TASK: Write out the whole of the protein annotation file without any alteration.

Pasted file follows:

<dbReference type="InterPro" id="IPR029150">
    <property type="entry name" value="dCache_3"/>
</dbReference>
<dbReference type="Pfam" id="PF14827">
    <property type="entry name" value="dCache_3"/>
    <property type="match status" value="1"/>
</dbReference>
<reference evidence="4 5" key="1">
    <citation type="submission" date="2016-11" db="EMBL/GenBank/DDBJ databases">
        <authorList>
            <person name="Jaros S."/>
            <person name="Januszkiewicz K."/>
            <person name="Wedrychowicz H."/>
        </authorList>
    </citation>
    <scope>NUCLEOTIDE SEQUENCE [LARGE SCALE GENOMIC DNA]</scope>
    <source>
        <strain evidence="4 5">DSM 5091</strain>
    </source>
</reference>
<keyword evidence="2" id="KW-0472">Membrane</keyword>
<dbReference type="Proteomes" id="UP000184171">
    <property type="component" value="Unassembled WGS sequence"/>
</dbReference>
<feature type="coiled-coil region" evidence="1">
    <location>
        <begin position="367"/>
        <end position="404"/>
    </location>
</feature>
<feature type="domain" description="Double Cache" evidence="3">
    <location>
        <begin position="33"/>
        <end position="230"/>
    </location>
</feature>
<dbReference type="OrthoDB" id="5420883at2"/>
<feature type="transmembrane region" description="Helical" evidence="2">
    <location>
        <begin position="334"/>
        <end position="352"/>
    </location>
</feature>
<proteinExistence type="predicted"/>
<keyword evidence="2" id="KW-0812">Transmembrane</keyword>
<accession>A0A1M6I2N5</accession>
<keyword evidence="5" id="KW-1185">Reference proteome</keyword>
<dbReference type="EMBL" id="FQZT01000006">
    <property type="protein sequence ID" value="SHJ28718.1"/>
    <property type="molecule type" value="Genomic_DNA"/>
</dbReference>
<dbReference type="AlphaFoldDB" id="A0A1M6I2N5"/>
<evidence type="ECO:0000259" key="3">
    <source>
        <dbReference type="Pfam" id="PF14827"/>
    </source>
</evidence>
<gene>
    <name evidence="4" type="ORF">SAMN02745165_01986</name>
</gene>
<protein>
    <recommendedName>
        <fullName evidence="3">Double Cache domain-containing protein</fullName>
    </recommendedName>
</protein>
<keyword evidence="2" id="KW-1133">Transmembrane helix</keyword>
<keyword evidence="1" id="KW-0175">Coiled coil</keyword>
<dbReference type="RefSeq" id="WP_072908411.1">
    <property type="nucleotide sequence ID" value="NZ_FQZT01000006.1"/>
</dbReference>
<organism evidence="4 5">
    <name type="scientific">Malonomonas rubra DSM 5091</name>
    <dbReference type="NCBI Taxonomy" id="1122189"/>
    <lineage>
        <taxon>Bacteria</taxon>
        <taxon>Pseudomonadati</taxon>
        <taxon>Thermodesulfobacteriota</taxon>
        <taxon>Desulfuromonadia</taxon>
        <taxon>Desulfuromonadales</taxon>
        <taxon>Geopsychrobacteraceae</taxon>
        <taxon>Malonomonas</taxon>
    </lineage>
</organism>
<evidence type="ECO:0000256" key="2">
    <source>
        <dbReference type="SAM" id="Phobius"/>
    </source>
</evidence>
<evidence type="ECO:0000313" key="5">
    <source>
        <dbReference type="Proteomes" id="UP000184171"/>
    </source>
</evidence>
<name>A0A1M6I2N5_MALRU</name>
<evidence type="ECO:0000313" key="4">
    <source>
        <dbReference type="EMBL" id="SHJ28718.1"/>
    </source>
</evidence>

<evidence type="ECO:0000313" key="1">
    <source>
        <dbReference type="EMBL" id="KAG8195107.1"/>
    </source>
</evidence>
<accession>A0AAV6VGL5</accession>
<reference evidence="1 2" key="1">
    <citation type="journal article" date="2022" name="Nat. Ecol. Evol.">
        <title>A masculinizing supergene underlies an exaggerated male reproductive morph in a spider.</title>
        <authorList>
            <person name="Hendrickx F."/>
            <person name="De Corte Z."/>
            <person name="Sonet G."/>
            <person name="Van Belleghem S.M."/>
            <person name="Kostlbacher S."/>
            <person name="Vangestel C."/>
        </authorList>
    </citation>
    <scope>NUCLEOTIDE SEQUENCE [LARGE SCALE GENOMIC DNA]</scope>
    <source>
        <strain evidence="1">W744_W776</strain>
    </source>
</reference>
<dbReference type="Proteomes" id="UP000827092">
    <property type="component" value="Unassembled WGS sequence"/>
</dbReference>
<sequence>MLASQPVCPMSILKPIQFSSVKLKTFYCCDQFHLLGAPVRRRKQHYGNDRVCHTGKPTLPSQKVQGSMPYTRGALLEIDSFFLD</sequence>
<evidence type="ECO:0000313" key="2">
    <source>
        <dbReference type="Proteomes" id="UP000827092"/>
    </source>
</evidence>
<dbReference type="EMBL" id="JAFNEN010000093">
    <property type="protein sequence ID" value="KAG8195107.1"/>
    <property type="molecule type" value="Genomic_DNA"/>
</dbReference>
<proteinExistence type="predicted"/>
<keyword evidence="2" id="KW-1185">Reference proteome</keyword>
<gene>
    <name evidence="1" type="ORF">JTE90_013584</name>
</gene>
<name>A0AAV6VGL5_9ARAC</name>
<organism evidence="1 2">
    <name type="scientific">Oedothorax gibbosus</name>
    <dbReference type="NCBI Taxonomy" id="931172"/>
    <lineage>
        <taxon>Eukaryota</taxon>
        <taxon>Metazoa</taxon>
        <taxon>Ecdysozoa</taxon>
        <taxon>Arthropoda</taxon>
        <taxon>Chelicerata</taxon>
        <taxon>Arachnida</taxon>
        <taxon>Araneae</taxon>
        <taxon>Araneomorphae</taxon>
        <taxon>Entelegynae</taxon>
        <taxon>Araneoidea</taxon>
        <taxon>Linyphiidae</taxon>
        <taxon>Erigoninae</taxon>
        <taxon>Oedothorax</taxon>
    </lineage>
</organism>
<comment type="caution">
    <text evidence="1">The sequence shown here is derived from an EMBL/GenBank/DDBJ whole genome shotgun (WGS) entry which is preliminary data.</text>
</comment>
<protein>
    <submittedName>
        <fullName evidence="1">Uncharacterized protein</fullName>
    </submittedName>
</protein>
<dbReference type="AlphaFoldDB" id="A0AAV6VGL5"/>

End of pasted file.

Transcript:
<dbReference type="InterPro" id="IPR029150">
    <property type="entry name" value="dCache_3"/>
</dbReference>
<dbReference type="Pfam" id="PF14827">
    <property type="entry name" value="dCache_3"/>
    <property type="match status" value="1"/>
</dbReference>
<reference evidence="4 5" key="1">
    <citation type="submission" date="2016-11" db="EMBL/GenBank/DDBJ databases">
        <authorList>
            <person name="Jaros S."/>
            <person name="Januszkiewicz K."/>
            <person name="Wedrychowicz H."/>
        </authorList>
    </citation>
    <scope>NUCLEOTIDE SEQUENCE [LARGE SCALE GENOMIC DNA]</scope>
    <source>
        <strain evidence="4 5">DSM 5091</strain>
    </source>
</reference>
<keyword evidence="2" id="KW-0472">Membrane</keyword>
<dbReference type="Proteomes" id="UP000184171">
    <property type="component" value="Unassembled WGS sequence"/>
</dbReference>
<feature type="coiled-coil region" evidence="1">
    <location>
        <begin position="367"/>
        <end position="404"/>
    </location>
</feature>
<feature type="domain" description="Double Cache" evidence="3">
    <location>
        <begin position="33"/>
        <end position="230"/>
    </location>
</feature>
<dbReference type="OrthoDB" id="5420883at2"/>
<feature type="transmembrane region" description="Helical" evidence="2">
    <location>
        <begin position="334"/>
        <end position="352"/>
    </location>
</feature>
<proteinExistence type="predicted"/>
<keyword evidence="2" id="KW-0812">Transmembrane</keyword>
<accession>A0A1M6I2N5</accession>
<keyword evidence="5" id="KW-1185">Reference proteome</keyword>
<dbReference type="EMBL" id="FQZT01000006">
    <property type="protein sequence ID" value="SHJ28718.1"/>
    <property type="molecule type" value="Genomic_DNA"/>
</dbReference>
<dbReference type="AlphaFoldDB" id="A0A1M6I2N5"/>
<evidence type="ECO:0000259" key="3">
    <source>
        <dbReference type="Pfam" id="PF14827"/>
    </source>
</evidence>
<gene>
    <name evidence="4" type="ORF">SAMN02745165_01986</name>
</gene>
<protein>
    <recommendedName>
        <fullName evidence="3">Double Cache domain-containing protein</fullName>
    </recommendedName>
</protein>
<keyword evidence="2" id="KW-1133">Transmembrane helix</keyword>
<keyword evidence="1" id="KW-0175">Coiled coil</keyword>
<dbReference type="RefSeq" id="WP_072908411.1">
    <property type="nucleotide sequence ID" value="NZ_FQZT01000006.1"/>
</dbReference>
<organism evidence="4 5">
    <name type="scientific">Malonomonas rubra DSM 5091</name>
    <dbReference type="NCBI Taxonomy" id="1122189"/>
    <lineage>
        <taxon>Bacteria</taxon>
        <taxon>Pseudomonadati</taxon>
        <taxon>Thermodesulfobacteriota</taxon>
        <taxon>Desulfuromonadia</taxon>
        <taxon>Desulfuromonadales</taxon>
        <taxon>Geopsychrobacteraceae</taxon>
        <taxon>Malonomonas</taxon>
    </lineage>
</organism>
<evidence type="ECO:0000256" key="2">
    <source>
        <dbReference type="SAM" id="Phobius"/>
    </source>
</evidence>
<evidence type="ECO:0000313" key="5">
    <source>
        <dbReference type="Proteomes" id="UP000184171"/>
    </source>
</evidence>
<name>A0A1M6I2N5_MALRU</name>
<evidence type="ECO:0000313" key="4">
    <source>
        <dbReference type="EMBL" id="SHJ28718.1"/>
    </source>
</evidence>

<evidence type="ECO:0000313" key="1">
    <source>
        <dbReference type="EMBL" id="KAG8195107.1"/>
    </source>
</evidence>
<accession>A0AAV6VGL5</accession>
<reference evidence="1 2" key="1">
    <citation type="journal article" date="2022" name="Nat. Ecol. Evol.">
        <title>A masculinizing supergene underlies an exaggerated male reproductive morph in a spider.</title>
        <authorList>
            <person name="Hendrickx F."/>
            <person name="De Corte Z."/>
            <person name="Sonet G."/>
            <person name="Van Belleghem S.M."/>
            <person name="Kostlbacher S."/>
            <person name="Vangestel C."/>
        </authorList>
    </citation>
    <scope>NUCLEOTIDE SEQUENCE [LARGE SCALE GENOMIC DNA]</scope>
    <source>
        <strain evidence="1">W744_W776</strain>
    </source>
</reference>
<dbReference type="Proteomes" id="UP000827092">
    <property type="component" value="Unassembled WGS sequence"/>
</dbReference>
<sequence>MLASQPVCPMSILKPIQFSSVKLKTFYCCDQFHLLGAPVRRRKQHYGNDRVCHTGKPTLPSQKVQGSMPYTRGALLEIDSFFLD</sequence>
<evidence type="ECO:0000313" key="2">
    <source>
        <dbReference type="Proteomes" id="UP000827092"/>
    </source>
</evidence>
<dbReference type="EMBL" id="JAFNEN010000093">
    <property type="protein sequence ID" value="KAG8195107.1"/>
    <property type="molecule type" value="Genomic_DNA"/>
</dbReference>
<proteinExistence type="predicted"/>
<keyword evidence="2" id="KW-1185">Reference proteome</keyword>
<gene>
    <name evidence="1" type="ORF">JTE90_013584</name>
</gene>
<name>A0AAV6VGL5_9ARAC</name>
<organism evidence="1 2">
    <name type="scientific">Oedothorax gibbosus</name>
    <dbReference type="NCBI Taxonomy" id="931172"/>
    <lineage>
        <taxon>Eukaryota</taxon>
        <taxon>Metazoa</taxon>
        <taxon>Ecdysozoa</taxon>
        <taxon>Arthropoda</taxon>
        <taxon>Chelicerata</taxon>
        <taxon>Arachnida</taxon>
        <taxon>Araneae</taxon>
        <taxon>Araneomorphae</taxon>
        <taxon>Entelegynae</taxon>
        <taxon>Araneoidea</taxon>
        <taxon>Linyphiidae</taxon>
        <taxon>Erigoninae</taxon>
        <taxon>Oedothorax</taxon>
    </lineage>
</organism>
<comment type="caution">
    <text evidence="1">The sequence shown here is derived from an EMBL/GenBank/DDBJ whole genome shotgun (WGS) entry which is preliminary data.</text>
</comment>
<protein>
    <submittedName>
        <fullName evidence="1">Uncharacterized protein</fullName>
    </submittedName>
</protein>
<dbReference type="AlphaFoldDB" id="A0AAV6VGL5"/>